Martin Creed: new definitions for ‘gift’

Regular readers may recall from a recent editorial that when ‘we’ bought Yinka

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Shonibare’s Trafalgar Square bottle to stand outside the National Maritime Museum ten times more was paid for it than had ever been paid for a work by this artist at

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auction.

That story of casual profligacy is google_ad_slot = "8637400688"; now repeated in respect of inarticulate chancer Martin Creed, whose

entire career is the creation of src="//pagead2.googlesyndication.com/pagead/show_ads.js"> State Art. Without the life support machine of public patronage the likes of Creed would be stacking shelves.

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wp-image-1301" title="light switch" src="http://www.thejackdaw.co.uk/wp-content/uploads/2014/10/light-switch.jpg" alt="" width="637" height="980" srcset="http://www.thejackdaw.co.uk/wp-content/uploads/2014/10/light-switch.jpg 637w, http://www.thejackdaw.co.uk/wp-content/uploads/2014/10/light-switch-195x300.jpg 195w, http://www.thejackdaw.co.uk/wp-content/uploads/2014/10/light-switch-35x55.jpg 35w" sizes="(max-width: 637px) 100vw, 637px"
/>In September 2013 the Tate bought Creed’s work no. 227, the lights going on and off, for £122,000, to

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add to the twelve other
works it already owns by him. In passing, one of these is an editioned
sheet of paper with ‘fuck off’ typed on it, a masterpiece considered so significant the British Council also owns it; indeed, four of the five Creed works in the British Council’s

collection are duplicated in at least one other of the Tate’s, the Government’s or the

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Arts Council’s holdings. The Art Fund contributed £40,000 of their charitable donors’ money to the acquisition of no. 227. The fact that the Fund had already contributed to seven other Creed ‘gifts’ to the Tate via the Artist Rooms Endowment and to another work for the Scottish National Gallery of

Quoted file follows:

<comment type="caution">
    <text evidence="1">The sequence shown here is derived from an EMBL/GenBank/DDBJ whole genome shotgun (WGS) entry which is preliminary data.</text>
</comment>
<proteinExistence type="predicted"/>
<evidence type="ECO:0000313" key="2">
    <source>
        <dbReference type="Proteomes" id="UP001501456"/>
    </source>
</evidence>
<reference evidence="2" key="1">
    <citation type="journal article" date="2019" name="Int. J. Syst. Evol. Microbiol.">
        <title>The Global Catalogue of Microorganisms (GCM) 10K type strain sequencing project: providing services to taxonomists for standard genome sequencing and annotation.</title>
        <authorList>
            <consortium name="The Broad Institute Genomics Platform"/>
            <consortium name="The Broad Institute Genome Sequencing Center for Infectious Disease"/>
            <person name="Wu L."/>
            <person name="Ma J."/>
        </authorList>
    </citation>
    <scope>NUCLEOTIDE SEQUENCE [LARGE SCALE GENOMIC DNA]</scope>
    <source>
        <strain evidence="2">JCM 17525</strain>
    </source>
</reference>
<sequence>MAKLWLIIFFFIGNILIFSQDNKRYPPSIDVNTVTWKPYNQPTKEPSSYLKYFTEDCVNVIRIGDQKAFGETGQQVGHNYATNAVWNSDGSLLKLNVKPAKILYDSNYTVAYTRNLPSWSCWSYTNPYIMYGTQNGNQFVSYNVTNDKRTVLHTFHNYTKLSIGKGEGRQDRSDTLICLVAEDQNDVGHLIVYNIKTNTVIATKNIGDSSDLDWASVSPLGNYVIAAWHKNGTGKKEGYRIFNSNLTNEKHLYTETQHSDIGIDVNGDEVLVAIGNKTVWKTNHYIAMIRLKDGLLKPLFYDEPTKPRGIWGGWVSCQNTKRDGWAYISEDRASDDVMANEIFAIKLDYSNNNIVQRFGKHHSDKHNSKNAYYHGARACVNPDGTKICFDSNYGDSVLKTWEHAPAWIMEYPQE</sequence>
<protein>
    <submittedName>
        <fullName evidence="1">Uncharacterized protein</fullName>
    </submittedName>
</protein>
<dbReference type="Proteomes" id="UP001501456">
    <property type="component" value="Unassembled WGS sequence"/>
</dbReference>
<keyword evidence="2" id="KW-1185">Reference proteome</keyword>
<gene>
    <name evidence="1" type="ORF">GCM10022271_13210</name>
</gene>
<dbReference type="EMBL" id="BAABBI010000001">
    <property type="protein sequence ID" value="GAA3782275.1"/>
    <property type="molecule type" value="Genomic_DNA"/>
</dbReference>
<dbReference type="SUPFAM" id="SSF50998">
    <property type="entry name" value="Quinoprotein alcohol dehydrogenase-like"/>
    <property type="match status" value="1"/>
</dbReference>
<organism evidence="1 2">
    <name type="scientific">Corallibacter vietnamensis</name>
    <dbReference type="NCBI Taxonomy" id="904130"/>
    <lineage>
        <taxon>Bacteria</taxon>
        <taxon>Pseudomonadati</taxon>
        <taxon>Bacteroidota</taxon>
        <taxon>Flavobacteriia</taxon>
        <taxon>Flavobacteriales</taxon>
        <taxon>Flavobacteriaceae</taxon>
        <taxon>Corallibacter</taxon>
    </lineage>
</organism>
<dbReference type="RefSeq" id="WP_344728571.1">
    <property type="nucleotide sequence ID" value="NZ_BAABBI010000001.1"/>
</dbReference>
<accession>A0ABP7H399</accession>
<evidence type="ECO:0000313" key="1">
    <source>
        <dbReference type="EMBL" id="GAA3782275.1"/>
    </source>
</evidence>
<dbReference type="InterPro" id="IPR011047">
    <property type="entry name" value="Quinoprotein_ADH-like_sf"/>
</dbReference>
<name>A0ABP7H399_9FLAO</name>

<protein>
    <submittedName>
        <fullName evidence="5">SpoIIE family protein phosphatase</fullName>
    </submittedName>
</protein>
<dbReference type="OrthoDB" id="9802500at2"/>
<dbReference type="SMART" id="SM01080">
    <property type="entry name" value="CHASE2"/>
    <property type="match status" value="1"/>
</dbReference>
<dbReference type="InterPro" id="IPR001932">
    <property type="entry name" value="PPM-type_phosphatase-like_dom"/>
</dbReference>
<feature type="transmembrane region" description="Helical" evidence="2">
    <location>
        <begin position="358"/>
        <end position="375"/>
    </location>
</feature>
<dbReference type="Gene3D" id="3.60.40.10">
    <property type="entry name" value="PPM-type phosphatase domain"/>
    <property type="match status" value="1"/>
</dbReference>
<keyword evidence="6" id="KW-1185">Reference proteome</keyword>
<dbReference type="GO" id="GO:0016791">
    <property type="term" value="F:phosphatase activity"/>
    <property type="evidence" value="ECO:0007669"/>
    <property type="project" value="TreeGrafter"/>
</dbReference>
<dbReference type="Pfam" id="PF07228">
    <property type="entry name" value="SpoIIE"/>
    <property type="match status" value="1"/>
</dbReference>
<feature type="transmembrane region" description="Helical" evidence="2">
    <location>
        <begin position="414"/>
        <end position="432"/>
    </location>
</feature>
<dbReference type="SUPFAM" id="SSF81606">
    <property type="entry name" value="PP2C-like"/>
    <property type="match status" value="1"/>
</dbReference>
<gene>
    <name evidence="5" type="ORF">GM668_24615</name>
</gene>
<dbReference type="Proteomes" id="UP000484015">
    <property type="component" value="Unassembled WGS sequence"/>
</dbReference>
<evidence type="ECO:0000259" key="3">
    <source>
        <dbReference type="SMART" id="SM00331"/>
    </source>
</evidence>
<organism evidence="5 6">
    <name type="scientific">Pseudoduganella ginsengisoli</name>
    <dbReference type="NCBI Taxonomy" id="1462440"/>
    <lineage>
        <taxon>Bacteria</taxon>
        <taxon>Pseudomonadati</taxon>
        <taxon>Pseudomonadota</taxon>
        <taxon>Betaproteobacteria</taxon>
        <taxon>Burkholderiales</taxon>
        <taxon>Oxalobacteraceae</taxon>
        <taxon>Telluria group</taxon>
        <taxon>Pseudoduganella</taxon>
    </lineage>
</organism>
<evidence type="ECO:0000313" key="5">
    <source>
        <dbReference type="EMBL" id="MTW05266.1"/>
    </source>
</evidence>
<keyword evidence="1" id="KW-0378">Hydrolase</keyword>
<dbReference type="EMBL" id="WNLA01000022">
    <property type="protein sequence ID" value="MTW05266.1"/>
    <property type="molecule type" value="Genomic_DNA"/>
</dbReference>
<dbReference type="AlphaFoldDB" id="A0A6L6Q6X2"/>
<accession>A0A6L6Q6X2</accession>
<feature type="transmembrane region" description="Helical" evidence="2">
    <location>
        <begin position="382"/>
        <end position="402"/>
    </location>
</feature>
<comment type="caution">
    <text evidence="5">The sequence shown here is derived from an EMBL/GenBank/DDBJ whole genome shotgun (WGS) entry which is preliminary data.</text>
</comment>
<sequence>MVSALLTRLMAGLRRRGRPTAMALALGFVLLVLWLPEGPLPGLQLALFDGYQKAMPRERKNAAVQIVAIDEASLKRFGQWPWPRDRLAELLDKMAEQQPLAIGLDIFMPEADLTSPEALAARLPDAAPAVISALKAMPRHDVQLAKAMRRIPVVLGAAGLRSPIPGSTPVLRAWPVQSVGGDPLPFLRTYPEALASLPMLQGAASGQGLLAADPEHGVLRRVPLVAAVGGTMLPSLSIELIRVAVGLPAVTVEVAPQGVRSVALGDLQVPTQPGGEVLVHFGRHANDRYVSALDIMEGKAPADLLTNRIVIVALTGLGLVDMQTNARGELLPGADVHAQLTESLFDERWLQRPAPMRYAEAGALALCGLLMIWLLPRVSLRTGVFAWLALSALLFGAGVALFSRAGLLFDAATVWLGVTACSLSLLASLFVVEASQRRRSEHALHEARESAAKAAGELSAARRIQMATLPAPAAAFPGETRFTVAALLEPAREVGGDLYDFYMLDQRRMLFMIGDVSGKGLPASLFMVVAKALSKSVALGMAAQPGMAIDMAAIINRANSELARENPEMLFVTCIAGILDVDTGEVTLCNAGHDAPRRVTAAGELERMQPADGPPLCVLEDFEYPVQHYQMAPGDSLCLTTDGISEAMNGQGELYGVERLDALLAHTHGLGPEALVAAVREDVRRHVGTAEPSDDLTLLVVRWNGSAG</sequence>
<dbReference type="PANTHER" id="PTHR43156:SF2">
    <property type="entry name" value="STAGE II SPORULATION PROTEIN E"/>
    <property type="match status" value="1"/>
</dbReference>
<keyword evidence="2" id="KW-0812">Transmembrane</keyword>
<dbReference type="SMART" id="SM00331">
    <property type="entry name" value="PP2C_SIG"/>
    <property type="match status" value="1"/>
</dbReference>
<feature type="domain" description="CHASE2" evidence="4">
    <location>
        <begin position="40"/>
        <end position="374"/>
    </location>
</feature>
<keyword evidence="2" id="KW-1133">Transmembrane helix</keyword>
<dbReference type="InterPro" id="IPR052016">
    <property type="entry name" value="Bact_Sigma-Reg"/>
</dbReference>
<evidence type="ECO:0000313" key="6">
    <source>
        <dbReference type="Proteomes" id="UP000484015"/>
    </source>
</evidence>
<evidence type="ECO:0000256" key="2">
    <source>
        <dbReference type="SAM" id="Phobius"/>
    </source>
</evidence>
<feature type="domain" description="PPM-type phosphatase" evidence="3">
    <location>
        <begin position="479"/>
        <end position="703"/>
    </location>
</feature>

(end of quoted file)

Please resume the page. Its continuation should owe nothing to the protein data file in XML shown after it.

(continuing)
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Modern Art indicates the now symbiotic relationship existing between The Art Fund google_ad_height = 90; and State Art – the Fund’s head is, of course, a former google_ad_client = "ca-pub-3967079123942817"; director of Tate Britain. To call this network an incestuous racket is to compliment it.

Ownership of work no. 227 is in

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the form of a certificate bearing a terse description of the piece, which comes officially in an edition of two plus one artist’s
proof. The

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idea of an ‘artist’s proof’ existing for a sheet of typed paper is,
of course, ridiculous, a misuse of an otherwise important distinction. Sadly, this is the
sort of mercenary scam we have come to
expect from fashionable contemporary
art. Work no. 227 is actually src="//pagead2.googlesyndication.com/pagead/show_ads.js"> in an edition of /* xin2 */ 3. One of the other two pages was bought in 2005 by the Museum of Modern Art in New York, one of seven Creeds in their collection. MoMA won’t google_ad_width = 970; say how much they paid for no. 227 as they don’t “share information about

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the acquisition of objects”.

£122,000 is a sum significantly greater than has ever been

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paid for any other work by Creed. It should have cost much less. A more financially savvy Tate could have bought at auction a similar work in July for

a quarter

of this
sum.

In

won the £20,000 Turner Prize. He was //--> nominated for a touring retrospective – he was the grand old age of 32. His Turner exhibition party piece was, famously, work no. 227, which was ‘made’, typed presumably, the year before. It caused the kind of concerted debate which instantly projects //--> a merely notorious work to the status of modern classic. Creed